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The Green Rift

Has the Environmental Movement Been Torn Apart?



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And what of the environmental movement? Can the split be healed?

"That depends on your perception of how badly it's been split," he says. "I'm a great believer that the reason there is an environmental movement here is we have this western democratic society which says that just because you have a contrary idea that you voice, you're not insulting anyone.

"I debate and argue as strong as the rest of them, but I sure as hell don't say that people don't' have the right to say what they think."

The Sea to Sky split

Closer to home, the environmental rift is as evident as anywhere. Events such as the controversy around the Ashlu Creek project have brought the IPP issue to the fore in the Sea to Sky corridor. They have also highlighted a split between two very different kinds of environmentalist.

Pemberton-based scientist Nigel Protter considers environmentalism to be the cornerstone issue that has dominated his life - though not, perhaps, in the mainstream sense.

Protter first moved to Whistler in 1978 - he and a friend built a cabin in the woods off Westside Road. They lived "off the grid" and developed their own power, according to him. Until 1981 he operated the "Espresso Express," a cappuccino bus that was the first business in Whistler Village.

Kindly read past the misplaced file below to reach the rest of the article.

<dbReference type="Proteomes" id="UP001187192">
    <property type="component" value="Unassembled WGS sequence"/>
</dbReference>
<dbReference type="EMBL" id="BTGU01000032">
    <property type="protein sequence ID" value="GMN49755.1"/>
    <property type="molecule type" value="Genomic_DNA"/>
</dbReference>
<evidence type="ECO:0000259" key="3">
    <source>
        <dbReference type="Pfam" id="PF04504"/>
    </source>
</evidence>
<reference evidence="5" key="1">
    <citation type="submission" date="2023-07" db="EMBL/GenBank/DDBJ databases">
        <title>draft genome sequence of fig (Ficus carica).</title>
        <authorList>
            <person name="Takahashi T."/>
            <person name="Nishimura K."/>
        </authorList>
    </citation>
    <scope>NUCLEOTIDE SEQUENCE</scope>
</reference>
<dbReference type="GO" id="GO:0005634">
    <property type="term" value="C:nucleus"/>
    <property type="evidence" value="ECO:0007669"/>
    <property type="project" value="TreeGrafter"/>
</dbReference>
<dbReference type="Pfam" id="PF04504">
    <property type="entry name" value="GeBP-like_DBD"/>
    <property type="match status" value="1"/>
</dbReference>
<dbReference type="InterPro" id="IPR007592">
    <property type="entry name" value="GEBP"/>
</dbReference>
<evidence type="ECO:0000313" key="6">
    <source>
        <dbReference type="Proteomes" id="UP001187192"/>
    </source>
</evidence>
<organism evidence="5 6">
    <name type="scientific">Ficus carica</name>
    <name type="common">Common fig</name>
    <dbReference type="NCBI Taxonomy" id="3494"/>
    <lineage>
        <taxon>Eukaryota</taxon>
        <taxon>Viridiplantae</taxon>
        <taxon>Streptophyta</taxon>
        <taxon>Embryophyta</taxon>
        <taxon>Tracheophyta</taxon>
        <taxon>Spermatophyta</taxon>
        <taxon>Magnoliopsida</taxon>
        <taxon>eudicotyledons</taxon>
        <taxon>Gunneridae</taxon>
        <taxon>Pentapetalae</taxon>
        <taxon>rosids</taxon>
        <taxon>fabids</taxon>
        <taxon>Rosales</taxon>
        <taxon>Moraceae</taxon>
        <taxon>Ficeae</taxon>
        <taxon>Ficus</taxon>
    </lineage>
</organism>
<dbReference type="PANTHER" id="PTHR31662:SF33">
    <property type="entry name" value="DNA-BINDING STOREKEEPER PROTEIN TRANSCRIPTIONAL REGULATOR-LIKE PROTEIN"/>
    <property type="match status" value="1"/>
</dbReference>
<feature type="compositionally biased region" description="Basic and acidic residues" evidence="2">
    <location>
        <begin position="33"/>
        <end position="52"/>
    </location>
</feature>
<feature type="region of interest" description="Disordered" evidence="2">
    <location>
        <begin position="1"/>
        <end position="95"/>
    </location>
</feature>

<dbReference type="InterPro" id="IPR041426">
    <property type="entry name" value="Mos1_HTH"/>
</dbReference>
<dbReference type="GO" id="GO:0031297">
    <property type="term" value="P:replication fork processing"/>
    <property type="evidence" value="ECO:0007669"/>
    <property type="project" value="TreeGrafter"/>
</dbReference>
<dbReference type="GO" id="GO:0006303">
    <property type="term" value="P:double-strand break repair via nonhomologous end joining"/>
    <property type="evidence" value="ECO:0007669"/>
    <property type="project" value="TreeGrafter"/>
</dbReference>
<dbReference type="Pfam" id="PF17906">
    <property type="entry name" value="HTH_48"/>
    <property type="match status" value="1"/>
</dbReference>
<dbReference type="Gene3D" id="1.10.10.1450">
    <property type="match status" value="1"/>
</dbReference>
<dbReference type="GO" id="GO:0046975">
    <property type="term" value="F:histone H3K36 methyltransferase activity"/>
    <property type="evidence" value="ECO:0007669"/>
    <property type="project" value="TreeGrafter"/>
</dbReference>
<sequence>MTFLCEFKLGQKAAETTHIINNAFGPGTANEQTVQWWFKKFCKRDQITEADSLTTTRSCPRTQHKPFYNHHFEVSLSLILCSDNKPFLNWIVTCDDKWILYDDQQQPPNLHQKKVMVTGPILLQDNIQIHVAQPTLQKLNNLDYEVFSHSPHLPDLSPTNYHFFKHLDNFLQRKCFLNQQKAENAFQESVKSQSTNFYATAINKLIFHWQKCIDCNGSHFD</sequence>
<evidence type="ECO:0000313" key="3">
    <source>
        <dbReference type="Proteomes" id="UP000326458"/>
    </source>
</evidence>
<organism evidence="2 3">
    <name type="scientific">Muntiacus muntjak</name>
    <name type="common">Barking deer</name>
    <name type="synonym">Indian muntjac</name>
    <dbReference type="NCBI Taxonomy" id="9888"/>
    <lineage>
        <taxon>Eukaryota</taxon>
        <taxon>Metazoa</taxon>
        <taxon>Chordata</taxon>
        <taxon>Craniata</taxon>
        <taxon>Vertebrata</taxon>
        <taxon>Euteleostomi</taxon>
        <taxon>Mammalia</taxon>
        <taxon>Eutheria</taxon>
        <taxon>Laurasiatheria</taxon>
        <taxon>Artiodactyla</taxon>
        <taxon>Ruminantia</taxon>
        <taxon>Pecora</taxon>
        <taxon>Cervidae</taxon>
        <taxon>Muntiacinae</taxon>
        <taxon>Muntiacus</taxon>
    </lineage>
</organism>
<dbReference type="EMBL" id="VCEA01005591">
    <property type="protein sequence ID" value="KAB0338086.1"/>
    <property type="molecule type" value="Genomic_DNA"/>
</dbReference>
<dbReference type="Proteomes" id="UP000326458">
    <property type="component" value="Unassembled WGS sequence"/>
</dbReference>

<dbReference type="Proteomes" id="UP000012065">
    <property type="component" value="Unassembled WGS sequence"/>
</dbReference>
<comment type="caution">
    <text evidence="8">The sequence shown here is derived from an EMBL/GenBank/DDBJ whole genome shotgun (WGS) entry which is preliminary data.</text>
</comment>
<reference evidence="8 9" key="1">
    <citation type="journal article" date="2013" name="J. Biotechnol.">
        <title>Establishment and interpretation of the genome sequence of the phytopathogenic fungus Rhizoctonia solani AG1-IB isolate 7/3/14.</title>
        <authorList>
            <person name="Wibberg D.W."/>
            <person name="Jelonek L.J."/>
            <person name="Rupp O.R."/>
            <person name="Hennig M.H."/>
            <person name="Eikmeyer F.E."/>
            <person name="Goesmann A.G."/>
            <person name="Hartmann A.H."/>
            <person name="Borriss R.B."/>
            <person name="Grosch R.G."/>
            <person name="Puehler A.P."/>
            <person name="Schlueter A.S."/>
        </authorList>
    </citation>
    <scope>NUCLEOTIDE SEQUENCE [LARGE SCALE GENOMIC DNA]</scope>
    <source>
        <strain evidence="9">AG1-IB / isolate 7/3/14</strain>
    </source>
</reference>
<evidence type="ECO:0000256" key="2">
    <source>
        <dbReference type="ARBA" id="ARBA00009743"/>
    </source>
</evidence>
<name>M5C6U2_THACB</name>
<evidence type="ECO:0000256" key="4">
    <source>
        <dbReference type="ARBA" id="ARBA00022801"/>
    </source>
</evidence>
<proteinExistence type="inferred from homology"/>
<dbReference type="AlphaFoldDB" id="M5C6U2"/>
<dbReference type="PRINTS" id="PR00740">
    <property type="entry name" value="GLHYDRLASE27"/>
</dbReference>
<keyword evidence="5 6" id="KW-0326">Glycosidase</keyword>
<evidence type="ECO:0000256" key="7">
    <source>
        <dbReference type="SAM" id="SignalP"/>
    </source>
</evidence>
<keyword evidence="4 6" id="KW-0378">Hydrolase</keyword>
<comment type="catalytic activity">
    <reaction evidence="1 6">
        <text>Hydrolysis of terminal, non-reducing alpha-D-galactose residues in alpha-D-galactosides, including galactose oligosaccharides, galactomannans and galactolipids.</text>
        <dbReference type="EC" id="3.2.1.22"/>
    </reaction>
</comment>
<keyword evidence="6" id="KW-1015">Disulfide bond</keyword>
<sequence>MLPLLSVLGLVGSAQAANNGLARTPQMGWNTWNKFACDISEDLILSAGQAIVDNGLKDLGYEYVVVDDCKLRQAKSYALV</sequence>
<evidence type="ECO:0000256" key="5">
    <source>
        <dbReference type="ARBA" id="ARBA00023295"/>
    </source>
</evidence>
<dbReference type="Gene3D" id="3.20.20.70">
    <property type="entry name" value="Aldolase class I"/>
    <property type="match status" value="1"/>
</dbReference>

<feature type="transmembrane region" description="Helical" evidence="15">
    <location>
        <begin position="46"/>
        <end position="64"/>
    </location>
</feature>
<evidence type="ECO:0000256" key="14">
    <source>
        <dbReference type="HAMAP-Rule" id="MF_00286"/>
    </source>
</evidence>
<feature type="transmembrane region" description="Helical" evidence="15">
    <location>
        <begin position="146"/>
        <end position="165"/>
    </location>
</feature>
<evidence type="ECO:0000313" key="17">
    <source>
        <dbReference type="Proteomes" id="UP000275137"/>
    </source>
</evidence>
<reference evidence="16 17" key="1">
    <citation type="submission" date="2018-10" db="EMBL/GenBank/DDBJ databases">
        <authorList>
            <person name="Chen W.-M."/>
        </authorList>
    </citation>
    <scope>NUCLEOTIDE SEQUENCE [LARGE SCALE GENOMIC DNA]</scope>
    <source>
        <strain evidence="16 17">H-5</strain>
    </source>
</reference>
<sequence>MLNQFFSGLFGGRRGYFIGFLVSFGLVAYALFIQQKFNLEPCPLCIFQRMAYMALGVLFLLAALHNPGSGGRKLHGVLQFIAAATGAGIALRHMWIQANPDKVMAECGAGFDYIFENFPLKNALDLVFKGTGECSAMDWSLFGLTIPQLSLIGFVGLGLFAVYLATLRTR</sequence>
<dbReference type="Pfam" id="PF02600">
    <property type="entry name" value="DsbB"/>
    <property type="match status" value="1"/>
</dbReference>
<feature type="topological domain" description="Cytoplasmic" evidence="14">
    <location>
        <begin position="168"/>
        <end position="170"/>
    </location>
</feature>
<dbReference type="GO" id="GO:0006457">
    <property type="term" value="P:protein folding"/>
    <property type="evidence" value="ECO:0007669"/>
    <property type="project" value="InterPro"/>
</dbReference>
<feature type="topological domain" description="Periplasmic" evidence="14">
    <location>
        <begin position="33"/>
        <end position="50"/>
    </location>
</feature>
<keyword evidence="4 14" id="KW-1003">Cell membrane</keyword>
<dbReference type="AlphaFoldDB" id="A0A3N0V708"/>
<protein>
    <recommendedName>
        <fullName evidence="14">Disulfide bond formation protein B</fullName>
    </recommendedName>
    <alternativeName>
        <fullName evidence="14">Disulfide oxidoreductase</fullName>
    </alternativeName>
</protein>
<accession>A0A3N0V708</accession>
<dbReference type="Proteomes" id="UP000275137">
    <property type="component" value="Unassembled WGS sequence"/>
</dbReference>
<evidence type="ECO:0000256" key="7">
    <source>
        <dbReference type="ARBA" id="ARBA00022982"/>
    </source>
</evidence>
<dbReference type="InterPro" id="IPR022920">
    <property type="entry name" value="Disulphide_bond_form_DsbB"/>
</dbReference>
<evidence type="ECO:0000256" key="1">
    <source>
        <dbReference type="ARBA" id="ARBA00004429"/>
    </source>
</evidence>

Three years after that he was working as a ski patroller on Whistler Mountain with current Mayor Ken Melamed. Protter recalls them having a discussion about how each would change the world.

"We both felt at the time that we were going to do something about making the world a better place," he says. "(Ken's) whole position was one of activism and kind of shaking it up from the outside. I said, you know Ken, my position is I'm going to shake it up from the inside. I'm going to educate myself and improve the system from within."

Protter got his first exposure to "Green power" when he paid a visit to Oscar Berube, a Sea to Sky pioneer who homesteaded a piece of land between Squamish and Whistler. He had his own hand-built powerhouse at his house at Culliton Creek.

There was an intake and electrical system that harnessed the power of a river to generate electricity for his home. He had a sheet of clear glass in the floor that allowed people to see what was lighting his house.